RAILROAD, n. The chief of many mechanical devices enabling us to get away from where we are to where we are no better off. For this purpose the railroad is held in highest favor by the optimist, for it permits him to make the transit with great expedition. — Ambrose Bierce
A train to somewhere from Asia to Europe – the yin and yang of travel.
Vietnam – Trains packed tighter than sardines in a can. In first class, windows are open hoping to catch a breeze to lighten the stifling air – cushioned seats are full (wooden benches in 2nd class) – aisles are filled with passengers, perched in a near fetal position on a child’s plastic stool. The 6″ area behind the rear seat shelters a body, curled up on a woven straw mat, toes peeking out.
Boxes are filled with crickets, snakes, roosters and God knows what else. The food car serves up cupfuls of slime, something that would tangle our fishing line in a still warm lake.
India – Smiling, friendly, religious zealots, who kissed our toes and touched our foreheads. Merchants cruised up and down the aisles hawking every item imaginable from sarees to nail clippers – 6 beds to a room with no doors on a full train.
Eastern Europe – Backpackers galore, train cars from 2 person personal sleepers to a 100+ sleeper car with no air and sweltering heat poaching our skin. Generic.
Europe – Cushioned seats are full and that is that – no poachers. The air conditioning hum can hardly be heard it runs so smoothly. Windows closed. No color, sterile… vanilla 😉
The absurdity of the brain – In Vietnam we imagine the cleanliness and civility of European train travel. As we traveled west in Europe we longed for the lively stimulating train travel in Vietnam. Go figure…
We rented the car and got out of the city of some million with no trouble. Paige is a tough but fair navigator…..very tolerant of pilot error (you believe that)?
The toll road to the Serbian border was a piece of cake…….divided and well-maintained. It seems that most of these countries have a capital city with about 25% of the total population, maybe an industrial/business city, and the rest composed of villages, agriculture and a hundred year old lifestyle.
This certainly continued into Serbia, where the roads deteriorated and the evidence of more recents war is evident. The landscape was flat as a pancake to Belgrade, which has small hills aside the Danube.
Among some bombed and still un-repaired buildings we found the Orient Express Balkan Hotel…..build in grand style in 1936, about three years before Hitler’s war. I don’t think it has had much done since…..a real poor old grande dame, but if you squint your eyes in the restaurant and listen carefully…..the grand times can still be imagined.
People are happy and try, but even the 20 something desk clerk apologized for not being able to offer great “tourist sites” like other countries. However, the old quarter, castle and hundreds of outdoor restaurants were plenty for us. We also met an Australian tennis coach who was either teaching or poaching the next “Rafat”.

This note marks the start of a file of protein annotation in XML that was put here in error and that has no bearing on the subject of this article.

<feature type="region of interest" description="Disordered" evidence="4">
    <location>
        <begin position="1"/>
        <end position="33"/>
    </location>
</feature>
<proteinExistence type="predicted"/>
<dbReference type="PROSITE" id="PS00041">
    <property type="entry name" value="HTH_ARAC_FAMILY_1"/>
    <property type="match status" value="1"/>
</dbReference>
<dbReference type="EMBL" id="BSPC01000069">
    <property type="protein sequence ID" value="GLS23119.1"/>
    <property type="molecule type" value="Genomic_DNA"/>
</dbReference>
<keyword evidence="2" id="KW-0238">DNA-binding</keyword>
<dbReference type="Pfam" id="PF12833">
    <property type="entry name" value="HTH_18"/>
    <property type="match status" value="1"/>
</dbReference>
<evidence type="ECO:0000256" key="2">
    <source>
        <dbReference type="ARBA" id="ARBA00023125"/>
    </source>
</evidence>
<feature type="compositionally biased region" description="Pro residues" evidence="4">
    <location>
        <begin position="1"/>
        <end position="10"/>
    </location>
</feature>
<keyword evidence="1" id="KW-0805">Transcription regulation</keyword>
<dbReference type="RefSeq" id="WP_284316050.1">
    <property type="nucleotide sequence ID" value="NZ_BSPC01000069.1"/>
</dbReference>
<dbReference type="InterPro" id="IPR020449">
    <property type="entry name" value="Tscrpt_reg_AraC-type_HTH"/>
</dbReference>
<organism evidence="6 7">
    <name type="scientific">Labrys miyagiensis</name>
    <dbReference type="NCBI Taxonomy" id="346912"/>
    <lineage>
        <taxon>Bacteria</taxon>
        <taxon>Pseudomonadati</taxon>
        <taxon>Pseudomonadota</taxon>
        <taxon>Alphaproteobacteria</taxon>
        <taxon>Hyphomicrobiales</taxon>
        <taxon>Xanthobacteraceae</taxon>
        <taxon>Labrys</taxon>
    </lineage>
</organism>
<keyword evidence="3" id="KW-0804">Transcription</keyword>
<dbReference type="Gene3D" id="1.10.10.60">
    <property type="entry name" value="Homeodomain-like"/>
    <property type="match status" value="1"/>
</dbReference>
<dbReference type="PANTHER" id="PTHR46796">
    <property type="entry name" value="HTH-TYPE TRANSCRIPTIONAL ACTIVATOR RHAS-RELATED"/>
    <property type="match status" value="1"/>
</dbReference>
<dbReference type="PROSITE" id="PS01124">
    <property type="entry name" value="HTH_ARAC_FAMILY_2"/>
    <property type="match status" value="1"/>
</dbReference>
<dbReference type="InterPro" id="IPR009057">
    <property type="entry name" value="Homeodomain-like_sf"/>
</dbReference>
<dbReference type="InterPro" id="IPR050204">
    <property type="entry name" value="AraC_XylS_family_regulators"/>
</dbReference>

The countryside to Kosovo and Macedonia looked like great bird and duck hunting country. It just gets more pastoral and tranquil, even at harvest time. But the towns are unfortunately cheap new unimaginative stuff thrown up after the war, which may have been over in 1999 but I guess post-peace bombings continued for a few years, like in Iraq presently .
I recall Clint talking about going to Greece from Germany when he was there more than 40 years ago. I don’t know if Joe ever did. At any rate, half of Germany passed us speeding to Greece and the other half of Germany and Austria flew by us to Macedonia. At least that many Italians are driving to Croatia and Albania. The people, the immigration workers, and truckers are all frustrated.
Our zigging and zagging has taken us through four borders one day…and one was a three hour ordeal. Add to this a Cyrillic map and road signs, half a dozen currencies and the local wines really begin to go down well.
All of the ex-Yugoslav countries seem to have one foot in the Eu…but not both. Some take multiple currencies, some only their by law……authorities are fighting the grey economy in order to increase tax collections and reduce their debt. One guy told us every cash register in the country is connected to the capital, and if he doesn’t balance to a dinar they will close him down.
From Macedonia we went back through Kosovo and over the mountains to Albania. The teeny road passed lots of good trout fishing streams and rivers, and was adjoined by a number of war memorial/cemetery locations. We got through verdant forests to summit the tree line and head down to dry coastal Albania where it was 37.5 degrees and looked like central California with no water, except for the grape orchards.
The number of abandoned buildings along the tracks grow. Because the language and alphabet are foreign, not Latin-based, we don’t talk or visit much – or read the signs or newspapers.
The railroad guys are thick! Their arms are like tree trunks and necks to match……. I think there was an Olympic wrestler from this area who was huge – maybe Greco-Roman.